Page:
[Today’s guest post by Mary Flanagan is part of our paid blogging program.]

A Perpetual March for Life?

The March for Life recently announced that the 2019 event will be held on Friday, January 18. At the end of the announcement email, March for Life president Jeanne Mancini wrote: “And please save the date to join us in 2019, so that one day soon, we no longer have to march.”

It’s a common sentiment. Every January, I hear people say that they hope to never march again. The implied hope is that this will be the year Roe v. Wade will be overturned.

I too fervently hope that Roe v. Wade will soon be overturned… and I also very much hope to participate in the March for Life every January between now and my death. 
I mean no disrespect to Jeanne, of course, and I admire her commitment to putting herself out of a job. Perhaps I’m just being my unnecessarily contrarian self, but hear me out. The reversal of Roe v. Wade should not cause the March for Life to end. There are at least three excellent reasons to keep the March going in perpetuity:
1. To restore the right to life everywhere. The reversal of Roe v. Wade could result in immediate restoration of the right to life, if the Court holds that unborn children are Constitutional persons entitled to equal protection of the law. But the more likely path for reversal is that the Court will simply allow each state to enact its own laws on abortion. This would be a huge victory and save many lives in pro-life states—but woe to the child with the bad luck to be conceived in New York or California. Nationwide, you can be sure that the abortion industry will push to remake the Court and reverse the reversal. The pro-life movement’s work must continue. The March for Life is, and will remain, a critical networking tool for a nationwide cause. 
Moreover, why should we limit our concern to the United States? Sure, it makes strategic sense to start close to home, but our success here should not be the end of the story. It should be a springboard to protect preborn children throughout the world. The March for Life could refocus in that direction.

2. To support mothers in need. After Roe v. Wade is reversed, women will need the pro-life network of pregnancy support more than ever before. Continued pro-life enthusiasm after Roe‘s reversal will be necessary to bolster that network. Pregnancy resource centers, adoption programs, and the like all benefit from an annual gathering. And I haven’t even mentioned the March for Life’s role in post-abortion healing.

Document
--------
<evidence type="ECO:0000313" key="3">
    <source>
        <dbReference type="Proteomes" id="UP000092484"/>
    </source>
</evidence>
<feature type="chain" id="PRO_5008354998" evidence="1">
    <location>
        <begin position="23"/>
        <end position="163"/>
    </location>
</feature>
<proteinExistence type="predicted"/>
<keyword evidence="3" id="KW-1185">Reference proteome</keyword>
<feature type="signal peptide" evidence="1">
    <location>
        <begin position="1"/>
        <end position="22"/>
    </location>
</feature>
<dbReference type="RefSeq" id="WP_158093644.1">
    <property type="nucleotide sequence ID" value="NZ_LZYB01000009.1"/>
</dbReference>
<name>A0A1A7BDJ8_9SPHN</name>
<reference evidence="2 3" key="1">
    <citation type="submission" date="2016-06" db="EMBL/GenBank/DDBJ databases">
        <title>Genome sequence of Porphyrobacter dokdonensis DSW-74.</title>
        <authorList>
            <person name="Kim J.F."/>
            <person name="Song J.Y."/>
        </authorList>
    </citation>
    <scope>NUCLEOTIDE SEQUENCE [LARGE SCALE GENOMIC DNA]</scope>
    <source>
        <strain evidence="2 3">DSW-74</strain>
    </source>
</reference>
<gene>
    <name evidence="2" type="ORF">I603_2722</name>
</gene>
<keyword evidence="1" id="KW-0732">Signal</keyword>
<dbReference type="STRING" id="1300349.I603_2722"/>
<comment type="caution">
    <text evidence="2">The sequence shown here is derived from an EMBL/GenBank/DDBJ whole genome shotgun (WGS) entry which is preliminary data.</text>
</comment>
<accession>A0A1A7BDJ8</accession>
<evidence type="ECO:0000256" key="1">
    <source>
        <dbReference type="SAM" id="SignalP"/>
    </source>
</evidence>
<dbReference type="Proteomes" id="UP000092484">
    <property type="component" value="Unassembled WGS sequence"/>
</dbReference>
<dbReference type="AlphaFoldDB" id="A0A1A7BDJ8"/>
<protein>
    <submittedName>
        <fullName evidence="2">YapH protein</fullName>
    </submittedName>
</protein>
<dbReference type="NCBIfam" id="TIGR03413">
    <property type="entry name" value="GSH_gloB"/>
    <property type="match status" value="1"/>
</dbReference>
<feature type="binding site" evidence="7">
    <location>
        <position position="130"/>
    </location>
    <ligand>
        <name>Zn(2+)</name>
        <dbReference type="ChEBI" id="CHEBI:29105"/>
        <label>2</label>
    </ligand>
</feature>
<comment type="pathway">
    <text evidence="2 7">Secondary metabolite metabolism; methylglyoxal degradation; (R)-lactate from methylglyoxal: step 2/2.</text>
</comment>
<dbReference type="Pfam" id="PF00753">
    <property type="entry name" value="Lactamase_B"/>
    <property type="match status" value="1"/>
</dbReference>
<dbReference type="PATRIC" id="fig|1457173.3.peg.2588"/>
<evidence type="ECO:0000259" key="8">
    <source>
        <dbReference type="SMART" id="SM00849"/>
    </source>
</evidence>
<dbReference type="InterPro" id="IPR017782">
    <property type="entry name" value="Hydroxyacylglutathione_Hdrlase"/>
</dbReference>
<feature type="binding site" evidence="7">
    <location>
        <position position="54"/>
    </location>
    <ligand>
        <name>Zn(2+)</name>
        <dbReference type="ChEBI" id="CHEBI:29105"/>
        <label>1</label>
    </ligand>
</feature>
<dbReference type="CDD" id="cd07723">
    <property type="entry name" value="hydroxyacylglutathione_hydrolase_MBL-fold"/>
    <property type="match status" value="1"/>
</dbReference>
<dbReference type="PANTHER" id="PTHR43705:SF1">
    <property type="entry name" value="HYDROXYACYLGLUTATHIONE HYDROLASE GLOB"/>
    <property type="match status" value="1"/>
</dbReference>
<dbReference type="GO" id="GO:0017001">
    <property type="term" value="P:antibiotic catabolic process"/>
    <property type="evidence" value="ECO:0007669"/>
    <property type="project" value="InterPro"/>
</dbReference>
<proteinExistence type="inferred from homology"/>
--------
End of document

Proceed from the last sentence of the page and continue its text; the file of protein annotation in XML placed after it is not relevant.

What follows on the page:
3. To memorialize the victims. Suppose abortion ended tonight, completely, totally, everywhere in the world. The death toll is already in the hundreds of millions—over 60 million in the United States alone. We must never forget those children. The political environment may one day allow for a permanent physical memorial in Washington, D.C., but I think a living memorial of pro-life marchers is more fitting.
I’ll see you on January 18.

A Perpetual March for Life?

The March for Life recently announced that the 2019 event will be held on Friday, January 18. At the end of the announcement email, March for Life president Jeanne Mancini wrote: “And please save the date to join us in 2019, so that one day soon, we no longer have to march.”

It’s a common sentiment. Every January, I hear people say that they hope to never march again. The implied hope is that this will be the year Roe v. Wade will be overturned.

I too fervently hope that Roe v. Wade will soon be overturned… and I also very much hope to participate in the March for Life every January between now and my death. 
I mean no disrespect to Jeanne, of course, and I admire her commitment to putting herself out of a job. Perhaps I’m just being my unnecessarily contrarian self, but hear me out. The reversal of Roe v. Wade should not cause the March for Life to end. There are at least three excellent reasons to keep the March going in perpetuity:
1. To restore the right to life everywhere. The reversal of Roe v. Wade could result in immediate restoration of the right to life, if the Court holds that unborn children are Constitutional persons entitled to equal protection of the law. But the more likely path for reversal is that the Court will simply allow each state to enact its own laws on abortion. This would be a huge victory and save many lives in pro-life states—but woe to the child with the bad luck to be conceived in New York or California. Nationwide, you can be sure that the abortion industry will push to remake the Court and reverse the reversal. The pro-life movement’s work must continue. The March for Life is, and will remain, a critical networking tool for a nationwide cause.